Under the agreement, Britain will pay France 72.2 million euros ($74.5 million) in 2022-2023 so that Paris can increase by 40 percent the numbers of security forces patrolling its northern beaches, the French interior ministry said.
This means some 350 additional members of the French security forces will be patrolling following the deal, signed in Paris by French Interior Minister Gerald Darmanin and British counterpart Suella Braverman.
London and Paris also pledged to use technological and human resources on the French coast to better detect, monitor and intercept boats.
They want to collect and use information, in particular from intercepted migrants, to better dismantle smuggling networks and deter crossings.
For the first time, teams of observers will be deployed on both sides of the Channel to "strengthen common understanding", improve the debriefings of migrants and increase exchanges of information.
The deal comes after the UK government said on Sunday that more than 40,000 migrants have crossed the Channel to Britain so far this year, a new record.
The provisional total for this year stands at 40,885, most of them Albanians, Iranians and Afghans -- well in excess of last year's 28,561, the Ministry of Defence said.
Thaw in ties
The agreement reflected a new atmosphere in ties between the France and the UK since British Prime Minister Rishi Sunak took the helm, after years of acrimony under his predecessors Boris Johnson and Liz Truss.
Migration has been a particular bone of contention with London accusing Paris of not doing enough to stop migrants crossing the Channel, charges fiercely rejected by French officials.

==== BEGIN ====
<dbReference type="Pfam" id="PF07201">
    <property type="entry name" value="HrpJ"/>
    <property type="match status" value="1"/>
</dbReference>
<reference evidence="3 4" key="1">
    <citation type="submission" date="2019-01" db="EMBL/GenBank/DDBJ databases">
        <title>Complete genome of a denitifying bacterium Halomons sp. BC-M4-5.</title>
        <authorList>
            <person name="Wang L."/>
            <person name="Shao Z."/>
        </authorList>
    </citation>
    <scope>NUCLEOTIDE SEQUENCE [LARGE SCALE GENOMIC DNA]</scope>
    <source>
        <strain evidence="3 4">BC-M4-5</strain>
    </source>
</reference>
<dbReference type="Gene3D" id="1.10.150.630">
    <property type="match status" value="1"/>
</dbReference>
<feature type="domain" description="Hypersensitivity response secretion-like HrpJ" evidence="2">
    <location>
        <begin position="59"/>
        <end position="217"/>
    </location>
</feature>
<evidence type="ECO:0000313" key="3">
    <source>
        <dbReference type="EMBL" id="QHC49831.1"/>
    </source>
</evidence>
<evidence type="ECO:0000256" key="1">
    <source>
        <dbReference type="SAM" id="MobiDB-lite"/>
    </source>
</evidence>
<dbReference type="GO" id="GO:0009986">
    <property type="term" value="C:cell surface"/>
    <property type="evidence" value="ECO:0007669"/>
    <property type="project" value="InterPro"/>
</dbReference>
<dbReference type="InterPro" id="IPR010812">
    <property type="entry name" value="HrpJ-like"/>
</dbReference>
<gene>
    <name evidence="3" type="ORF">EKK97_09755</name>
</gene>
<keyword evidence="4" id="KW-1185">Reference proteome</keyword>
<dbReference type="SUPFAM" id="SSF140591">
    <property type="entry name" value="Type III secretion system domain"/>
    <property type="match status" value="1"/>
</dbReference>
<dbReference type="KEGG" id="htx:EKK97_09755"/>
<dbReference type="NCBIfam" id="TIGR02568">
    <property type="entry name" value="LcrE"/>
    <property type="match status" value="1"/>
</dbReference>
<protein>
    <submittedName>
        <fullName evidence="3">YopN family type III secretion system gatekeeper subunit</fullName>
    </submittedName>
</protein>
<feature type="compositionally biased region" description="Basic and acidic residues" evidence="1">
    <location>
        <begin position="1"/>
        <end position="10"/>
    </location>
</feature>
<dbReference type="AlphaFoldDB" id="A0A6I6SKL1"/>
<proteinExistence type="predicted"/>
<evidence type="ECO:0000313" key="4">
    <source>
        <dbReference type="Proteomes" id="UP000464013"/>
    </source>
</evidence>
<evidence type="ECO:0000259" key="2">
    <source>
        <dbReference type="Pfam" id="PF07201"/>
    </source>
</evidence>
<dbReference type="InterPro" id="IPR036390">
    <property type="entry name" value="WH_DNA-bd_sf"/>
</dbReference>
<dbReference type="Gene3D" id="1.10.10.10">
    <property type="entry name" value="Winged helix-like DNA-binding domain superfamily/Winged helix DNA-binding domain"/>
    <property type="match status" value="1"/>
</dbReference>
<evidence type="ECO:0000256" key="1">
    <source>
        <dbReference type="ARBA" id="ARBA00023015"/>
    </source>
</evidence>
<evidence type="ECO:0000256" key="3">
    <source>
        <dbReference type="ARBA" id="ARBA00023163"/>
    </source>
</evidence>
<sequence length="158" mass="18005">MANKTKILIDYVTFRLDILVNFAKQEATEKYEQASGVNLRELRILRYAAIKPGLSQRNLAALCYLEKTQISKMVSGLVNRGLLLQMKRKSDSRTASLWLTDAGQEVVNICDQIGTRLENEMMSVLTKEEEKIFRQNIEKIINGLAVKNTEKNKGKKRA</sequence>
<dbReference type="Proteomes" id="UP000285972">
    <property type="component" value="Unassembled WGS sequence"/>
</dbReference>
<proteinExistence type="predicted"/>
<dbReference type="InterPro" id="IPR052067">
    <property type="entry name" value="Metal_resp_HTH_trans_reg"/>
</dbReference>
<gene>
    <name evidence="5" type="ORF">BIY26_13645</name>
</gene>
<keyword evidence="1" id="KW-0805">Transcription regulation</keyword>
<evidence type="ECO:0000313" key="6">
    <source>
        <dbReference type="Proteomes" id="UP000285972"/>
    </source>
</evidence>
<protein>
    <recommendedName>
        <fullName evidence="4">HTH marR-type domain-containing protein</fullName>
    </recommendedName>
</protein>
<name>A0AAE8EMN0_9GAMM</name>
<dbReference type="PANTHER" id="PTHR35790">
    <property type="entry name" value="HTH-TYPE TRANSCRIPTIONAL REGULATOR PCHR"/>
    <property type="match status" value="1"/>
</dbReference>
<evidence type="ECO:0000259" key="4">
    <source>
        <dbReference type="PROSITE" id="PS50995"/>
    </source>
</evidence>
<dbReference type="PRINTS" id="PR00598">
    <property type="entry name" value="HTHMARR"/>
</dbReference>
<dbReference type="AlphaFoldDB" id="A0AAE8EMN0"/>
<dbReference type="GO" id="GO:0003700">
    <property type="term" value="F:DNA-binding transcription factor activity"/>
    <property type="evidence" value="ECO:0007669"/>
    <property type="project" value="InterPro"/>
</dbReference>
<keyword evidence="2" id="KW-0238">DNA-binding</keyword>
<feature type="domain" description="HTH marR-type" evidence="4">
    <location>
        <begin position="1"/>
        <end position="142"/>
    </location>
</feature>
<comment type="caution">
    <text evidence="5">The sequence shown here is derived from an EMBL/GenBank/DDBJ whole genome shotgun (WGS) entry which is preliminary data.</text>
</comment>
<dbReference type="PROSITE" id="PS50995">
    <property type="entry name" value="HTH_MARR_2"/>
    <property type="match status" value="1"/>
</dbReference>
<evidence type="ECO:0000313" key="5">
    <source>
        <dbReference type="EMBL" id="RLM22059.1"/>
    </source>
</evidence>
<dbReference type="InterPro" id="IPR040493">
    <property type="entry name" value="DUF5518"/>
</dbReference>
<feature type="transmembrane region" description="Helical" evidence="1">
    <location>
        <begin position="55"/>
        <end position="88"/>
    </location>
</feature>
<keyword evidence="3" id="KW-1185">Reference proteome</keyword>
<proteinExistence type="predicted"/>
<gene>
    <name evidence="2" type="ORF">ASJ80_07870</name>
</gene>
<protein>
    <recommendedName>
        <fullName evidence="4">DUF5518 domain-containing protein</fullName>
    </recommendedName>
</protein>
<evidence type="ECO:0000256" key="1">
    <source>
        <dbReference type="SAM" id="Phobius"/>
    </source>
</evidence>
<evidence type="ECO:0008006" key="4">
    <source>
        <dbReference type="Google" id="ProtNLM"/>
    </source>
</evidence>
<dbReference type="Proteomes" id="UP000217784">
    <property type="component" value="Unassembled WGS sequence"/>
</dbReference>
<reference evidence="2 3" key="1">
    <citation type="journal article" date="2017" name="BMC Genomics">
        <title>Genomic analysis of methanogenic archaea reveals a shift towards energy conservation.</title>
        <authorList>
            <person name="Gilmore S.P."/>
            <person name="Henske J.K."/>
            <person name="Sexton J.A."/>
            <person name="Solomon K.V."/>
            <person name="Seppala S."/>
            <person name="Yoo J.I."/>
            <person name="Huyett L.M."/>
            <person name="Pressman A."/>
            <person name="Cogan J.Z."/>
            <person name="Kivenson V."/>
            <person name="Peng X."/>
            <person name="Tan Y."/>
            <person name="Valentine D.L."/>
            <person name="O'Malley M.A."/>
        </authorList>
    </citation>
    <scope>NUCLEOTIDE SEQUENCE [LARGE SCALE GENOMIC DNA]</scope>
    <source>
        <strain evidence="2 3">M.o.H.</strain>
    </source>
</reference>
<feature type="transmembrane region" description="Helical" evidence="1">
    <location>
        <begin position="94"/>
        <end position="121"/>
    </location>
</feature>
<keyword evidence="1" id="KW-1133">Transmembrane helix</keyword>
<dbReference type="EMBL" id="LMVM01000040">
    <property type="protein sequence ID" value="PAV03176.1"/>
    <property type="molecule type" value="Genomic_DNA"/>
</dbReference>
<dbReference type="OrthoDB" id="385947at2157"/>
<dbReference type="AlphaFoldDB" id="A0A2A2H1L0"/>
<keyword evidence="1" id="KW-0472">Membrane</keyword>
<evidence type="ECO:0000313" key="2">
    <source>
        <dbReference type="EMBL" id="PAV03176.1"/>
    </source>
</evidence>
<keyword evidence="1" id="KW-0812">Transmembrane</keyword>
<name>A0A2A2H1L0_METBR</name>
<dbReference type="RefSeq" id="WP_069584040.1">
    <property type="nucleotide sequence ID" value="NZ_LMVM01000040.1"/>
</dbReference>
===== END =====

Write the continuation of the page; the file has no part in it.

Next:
Sunak and President Emmanuel Macron held a cordial first meeting last week on the sidelines of the UN climate summit in Egypt and will meet again this week at the G20 in Indonesia.
They plan to hold a bilateral summit meeting focused on defence in early 2023.
On Saturday, some 972 people were detected making the perilous crossing in 22 boats, the UK government said.
The figures have been rising for years. Some 299 were detected making the crossing in 2018; 1,843 in 2019; and 8,466 in 2020, according to the UK.
The rising numbers have caused a logjam in asylum claims and increased accommodation costs estimated by the UK government at £6.8 million ($7.8 million) a day, straining local services and fuelling public anger.
But refugee rights groups accuse the government of a callous and chaotic approach, after unsanitary conditions developed at one overcrowded asylum processing centre in Manston, southeast England.
French Foreign Minister Catherine Colonna and British counterpart James Cleverly had in a joint statement on Friday "stressed the urgency of tackling all forms of illegal migration including small boats crossings and addressing their root causes
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